Select any two CPUs for comparison

Gaming Performance Comparison

Recommended System Requirements
Game Celeron 2.8GHz Sempron 64 LE-1100
Cyberpunk 2077 2437% 1937%
Assassins Creed: Valhalla 3315% 2643%
Call of Duty: Black Ops Cold War 2358% 1874%
Watch Dogs Legion 3315% 2643%
Godfall 4799% 3834%
FIFA 21 2272% 1805%
Microsoft Flight Simulator 2773% 2208%
Grand Theft Auto VI 4069% 3248%
World of Warcraft: Shadowlands 3844% 3067%
Genshin Impact 1821% 1443%

In terms of overall gaming performance, the AMD Sempron 64 LE-1100 is marginally better than the Intel Celeron 2.8GHz when it comes to running the latest games. This also means it will be less likely to bottleneck more powerful GPUs, allowing them to achieve more of their gaming performance potential.

The Sempron 64 LE-1100 was released less than a year after the Celeron 2.8GHz, and so they are likely to have similar levels of support, and similarly optimized performance when running the latest games.

Both CPUs exhibit very poor performance, so rather than upgrading from one to the other you should consider looking at more powerful CPUs. Neither of these will be able to run the latest games in any playable way.

The Celeron 2.8GHz and the Sempron 64 LE-1100 both have 1 cores, and so are quite likely to struggle with the latest games, or at least bottleneck high-end graphics cards when running them. With a decent accompanying GPU, the Celeron 2.8GHz and the Sempron 64 LE-1100 may still be able to run slightly older games fairly effectively.

More important for gaming than the number of cores and threads is the clock rate. Problematically, unless the two CPUs are from the same family, this can only serve as a general guide and nothing like an exact comparison, because the clock cycles per instruction (CPI) will vary so much.

The Celeron 2.8GHz and Sempron 64 LE-1100 are not from the same family of CPUs, so their clock speeds are by no means directly comparable. Bear in mind, then, that while the Celeron 2.8GHz has a 0.9 GHz faster frequency, this is not always an indicator that it will be superior in performance, despite frequency being crucial when trying to avoid GPU bottlenecking. In this case, however, the difference is probably a good indicator that the is superior.

Aside from the clock rate, the next-most important CPU features for PC game performance are L2 and L3 cache size. Faster than RAM, the more cache available, the more data that can be stored for lightning-fast retrieval. L1 Cache is not usually an issue anymore for gaming, with most high-end CPUs eking out about the same L1 performance, and L2 is more important than L3 - but L3 is still important if you want to reach the highest levels of performance. Bear in mind that although it is better to have a larger cache, the larger it is, the higher the latency, so a balance has to be struck.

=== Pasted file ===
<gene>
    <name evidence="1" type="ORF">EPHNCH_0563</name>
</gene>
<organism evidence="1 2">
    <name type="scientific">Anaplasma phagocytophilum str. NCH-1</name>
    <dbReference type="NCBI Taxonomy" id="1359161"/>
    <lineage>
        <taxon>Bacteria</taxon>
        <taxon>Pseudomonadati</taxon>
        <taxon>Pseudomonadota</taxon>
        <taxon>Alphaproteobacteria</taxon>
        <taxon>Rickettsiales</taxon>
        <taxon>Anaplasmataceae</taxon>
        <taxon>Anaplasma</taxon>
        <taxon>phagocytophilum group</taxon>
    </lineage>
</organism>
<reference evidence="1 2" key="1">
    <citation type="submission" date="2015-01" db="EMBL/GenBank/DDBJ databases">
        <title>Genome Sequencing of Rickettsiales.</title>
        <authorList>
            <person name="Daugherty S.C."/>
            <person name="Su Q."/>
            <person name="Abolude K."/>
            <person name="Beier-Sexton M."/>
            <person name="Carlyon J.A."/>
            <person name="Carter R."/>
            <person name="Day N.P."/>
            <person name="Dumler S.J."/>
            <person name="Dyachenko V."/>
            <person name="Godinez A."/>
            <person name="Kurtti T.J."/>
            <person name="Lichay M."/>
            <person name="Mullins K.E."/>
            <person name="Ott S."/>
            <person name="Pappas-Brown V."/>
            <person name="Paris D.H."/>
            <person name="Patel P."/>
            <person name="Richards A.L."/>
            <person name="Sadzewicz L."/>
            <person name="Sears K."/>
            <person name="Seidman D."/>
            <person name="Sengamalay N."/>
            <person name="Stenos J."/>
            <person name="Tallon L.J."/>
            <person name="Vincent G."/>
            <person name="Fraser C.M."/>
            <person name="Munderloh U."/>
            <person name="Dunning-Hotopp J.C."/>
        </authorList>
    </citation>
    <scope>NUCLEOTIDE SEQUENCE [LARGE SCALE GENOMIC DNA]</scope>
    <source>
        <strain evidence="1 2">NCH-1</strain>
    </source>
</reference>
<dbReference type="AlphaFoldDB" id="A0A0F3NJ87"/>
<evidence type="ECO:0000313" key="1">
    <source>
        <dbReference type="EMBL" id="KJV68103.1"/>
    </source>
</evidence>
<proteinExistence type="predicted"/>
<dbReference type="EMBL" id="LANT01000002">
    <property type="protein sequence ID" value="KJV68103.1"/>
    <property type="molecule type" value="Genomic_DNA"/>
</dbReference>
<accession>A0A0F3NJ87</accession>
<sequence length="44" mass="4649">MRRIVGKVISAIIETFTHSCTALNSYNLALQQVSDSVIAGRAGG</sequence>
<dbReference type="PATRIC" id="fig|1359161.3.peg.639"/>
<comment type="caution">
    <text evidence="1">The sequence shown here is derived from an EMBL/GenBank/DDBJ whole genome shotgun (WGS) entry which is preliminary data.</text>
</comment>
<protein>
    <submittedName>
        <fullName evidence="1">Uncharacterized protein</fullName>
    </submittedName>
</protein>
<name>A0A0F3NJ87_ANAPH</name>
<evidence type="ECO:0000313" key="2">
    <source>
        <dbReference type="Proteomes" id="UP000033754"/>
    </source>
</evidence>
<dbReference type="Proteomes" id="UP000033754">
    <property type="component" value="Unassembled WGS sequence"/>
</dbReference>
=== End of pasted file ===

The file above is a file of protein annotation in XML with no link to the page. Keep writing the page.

The Sempron 64 LE-1100 has a 128 KB bigger L2 cache than the Celeron 2.8GHz, but neither of the CPUs have L3 caches, so the Sempron 64 LE-1100 wins out in this area with its larger L2 cache.

The maximum Thermal Design Power is the power in Watts that the CPU will consume in the worst case scenario. The lithography is the semiconductor manufacturing technology being used to create the CPU - the smaller this is, the more transistors that can be fit into the CPU, and the closer the connections. For both the lithography and the TDP, it is the lower the better, because a lower number means a lower amount of power is necessary to run the CPU, and consequently a lower amount of heat is produced.

The Sempron 64 LE-1100 has a 23 Watt lower Maximum TDP than the Celeron 2.8GHz, and was created with a 65 nm smaller manufacturing technology. What this means is the Sempron 64 LE-1100 will consume significantly less power and consequently produce less heat, enabling more prolonged computational tasks with fewer adverse effects. This will lower your yearly electricity bill significantly, as well as prevent you from having to invest in extra cooling mechanisms (unless you overclock).

CPU Core Details

CPU CodenameNorthwood-128Sparta
MoBo SocketSocket 478/Socket NSocket AM2
Notebook CPUnono
Release Date01 Sep 200208 Oct 2007
CPU LinkGD LinkGD Link

CPU Technical Specifications

CPU Cores1vs1
Clock Speed2.8 GHzvs1.9 GHz
Turbo Frequency-vs-
Max TDP68 Wvs45 W
Lithography130 nmvs65 nm
Bit Width-vs-
Virtualization Technologynovsno

CPU Cache and Memory

L1 Cache Size8 KBvs128 KB
L2 Cache Size128 KBvs256 KB
L3 Cache Size-vs-
ECC Memory Supportnovsno

CPU Graphics


CPU Package and Version Specifications

Package Size-vs-
PCIe Revision-vs-
PCIe Configurations-vs-

Gaming Performance Value

Performance Value

CPU Mini Review

Mini ReviewCeleron 2.8GHz is a very old budget CPU with very limited performance, even for today's forgiving games.Sempron has been the marketing name used by AMD for several different budget desktop CPUs, using several different technologies and CPU socket formats. The Sempron replaced the AMD Duron processor and competes against Intel's Celeron series of processors. AMD coined the name from the Latin semper, which means always, to suggest the Sempron is suitable for daily use, practical, and part of everyday life.